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“I can’t imagine what it would be like to be homeless, especially during this time of the year,” she said.



With 10 colorful wrapping paper prints each designed by a local artist, The Curbside Chronicle hopes it has found a new way to support those attempting to transition out of homelessness.

Among the artists contributing designs to the Wrap Up Homelessness in OKC campaign are Skip Hill, Erin Robinson, Ruth Borum Loveland, Kalee Jones, Dylan Bradway, Dustin Oswald, Tessa Raven, Matt Goad, Dusty Gilpin and Denise Duong.

Ranya O’Connor is director of The Curbside Chronicle, which prints a magazine produced and sold by homeless in the city as an alternative to typical panhandling. O’Connor said some other publications like theirs around the country have tried their own wrapping paper campaigns, which is where Curbside got the idea.

Individuals, in addition to 25 different brick-and-mortar retailers around the metro, will be selling two- to three-foot sheets of the paper for $8 throughout December. Magazines will continue to be printed and sold during that time.


By design

O’Connor said for the most part, artists were given complete artistic freedom in their designs.

“I think it’s way cooler than anything you could buy at Target or Dollar General,” she said.

Though she enjoyed and appreciated all of the artists’ works, she said one of her favorites was the design by Hill, which uses nutcrackers as a way of honoring the long history of homeless veterans.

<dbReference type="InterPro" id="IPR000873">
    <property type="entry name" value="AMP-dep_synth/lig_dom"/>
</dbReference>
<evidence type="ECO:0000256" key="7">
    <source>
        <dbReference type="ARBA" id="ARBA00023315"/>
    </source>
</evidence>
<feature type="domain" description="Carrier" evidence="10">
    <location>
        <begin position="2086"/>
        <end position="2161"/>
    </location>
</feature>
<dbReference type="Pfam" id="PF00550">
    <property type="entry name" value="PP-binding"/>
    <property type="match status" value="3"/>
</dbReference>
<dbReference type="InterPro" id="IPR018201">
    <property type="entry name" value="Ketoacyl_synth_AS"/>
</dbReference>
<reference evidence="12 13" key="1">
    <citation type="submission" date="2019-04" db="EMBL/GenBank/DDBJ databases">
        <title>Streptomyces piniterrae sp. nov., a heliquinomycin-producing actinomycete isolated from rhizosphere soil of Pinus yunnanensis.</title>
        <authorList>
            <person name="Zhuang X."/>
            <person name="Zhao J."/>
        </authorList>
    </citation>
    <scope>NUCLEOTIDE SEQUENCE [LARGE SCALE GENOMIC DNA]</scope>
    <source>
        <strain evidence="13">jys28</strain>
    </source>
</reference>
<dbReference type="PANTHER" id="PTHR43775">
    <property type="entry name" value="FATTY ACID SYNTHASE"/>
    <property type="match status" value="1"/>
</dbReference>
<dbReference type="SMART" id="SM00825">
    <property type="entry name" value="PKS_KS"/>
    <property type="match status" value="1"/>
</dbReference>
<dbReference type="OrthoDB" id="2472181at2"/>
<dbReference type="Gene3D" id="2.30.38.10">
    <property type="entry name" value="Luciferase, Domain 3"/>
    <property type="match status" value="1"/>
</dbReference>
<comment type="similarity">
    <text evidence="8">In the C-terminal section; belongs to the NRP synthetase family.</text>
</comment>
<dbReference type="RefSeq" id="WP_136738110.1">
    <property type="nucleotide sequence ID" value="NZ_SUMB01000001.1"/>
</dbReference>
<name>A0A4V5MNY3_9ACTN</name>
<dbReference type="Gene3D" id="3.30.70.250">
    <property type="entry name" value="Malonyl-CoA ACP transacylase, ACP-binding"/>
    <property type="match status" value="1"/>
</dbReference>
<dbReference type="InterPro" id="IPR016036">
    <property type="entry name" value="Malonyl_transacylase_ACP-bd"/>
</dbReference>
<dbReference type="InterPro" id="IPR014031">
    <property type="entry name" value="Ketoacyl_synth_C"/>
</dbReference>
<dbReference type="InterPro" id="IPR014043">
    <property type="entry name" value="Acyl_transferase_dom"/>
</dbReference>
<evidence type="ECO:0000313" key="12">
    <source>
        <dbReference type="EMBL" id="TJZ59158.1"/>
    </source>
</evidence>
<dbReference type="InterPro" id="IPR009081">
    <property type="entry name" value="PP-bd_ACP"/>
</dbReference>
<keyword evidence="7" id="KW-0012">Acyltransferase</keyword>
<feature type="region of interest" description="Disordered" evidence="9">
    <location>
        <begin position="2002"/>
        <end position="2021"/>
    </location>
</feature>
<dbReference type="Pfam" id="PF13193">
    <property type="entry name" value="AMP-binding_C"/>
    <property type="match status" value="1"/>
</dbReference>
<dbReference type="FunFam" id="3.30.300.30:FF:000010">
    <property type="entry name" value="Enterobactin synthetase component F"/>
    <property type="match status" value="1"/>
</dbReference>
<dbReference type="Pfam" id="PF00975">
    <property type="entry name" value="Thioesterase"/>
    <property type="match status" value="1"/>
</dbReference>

Robinson said she was honored to be able to work on the project and be included in the talented group of local artists. Her design features a woodsy, wintery scene with wildlife native to Oklahoma.

“I can’t imagine what it would be like to be homeless, especially during this time of the year,” she said. “I am always looking for a tangible way to help people in need. With this project, I was able to do that and give other people the same opportunity.”

Goad’s design is packed with colorful geometric shapes and animal imagery.

“For me, animals can be a good analogy conveying people’s wants and needs,” he said. “‘Everybody needs a home,’ is the idea that all creatures need and deserve a place to live, whether it’s the shell of a turtle or a gold fish bowl. People are no different.”

O’Connor said all money from sales by individual vendors around Oklahoma City will go to The Curbside Chronicle for things like housing, food and other necessities. Money from wrapping paper sales made at participating stores goes to support programming expenses, like vendor uniforms and publication costs, at the Chronicle.

The Wrap Up Homelessness campaign marks the first time the Chronicle has sold anything other than its publication. O’Connor said she is open to trying other campaigns like this one.

“I think this is the first of many,” she said. “I think we’ll stick with publishing the magazine full-time, but we would like to look into a few seasonal offerings every year.”

For more information about the campaign, including a list of participating retailers, visit

Print Headline: Heart art, Purveyors of The Curbside Chronicle sell holiday wrapping paper designed by local artists.

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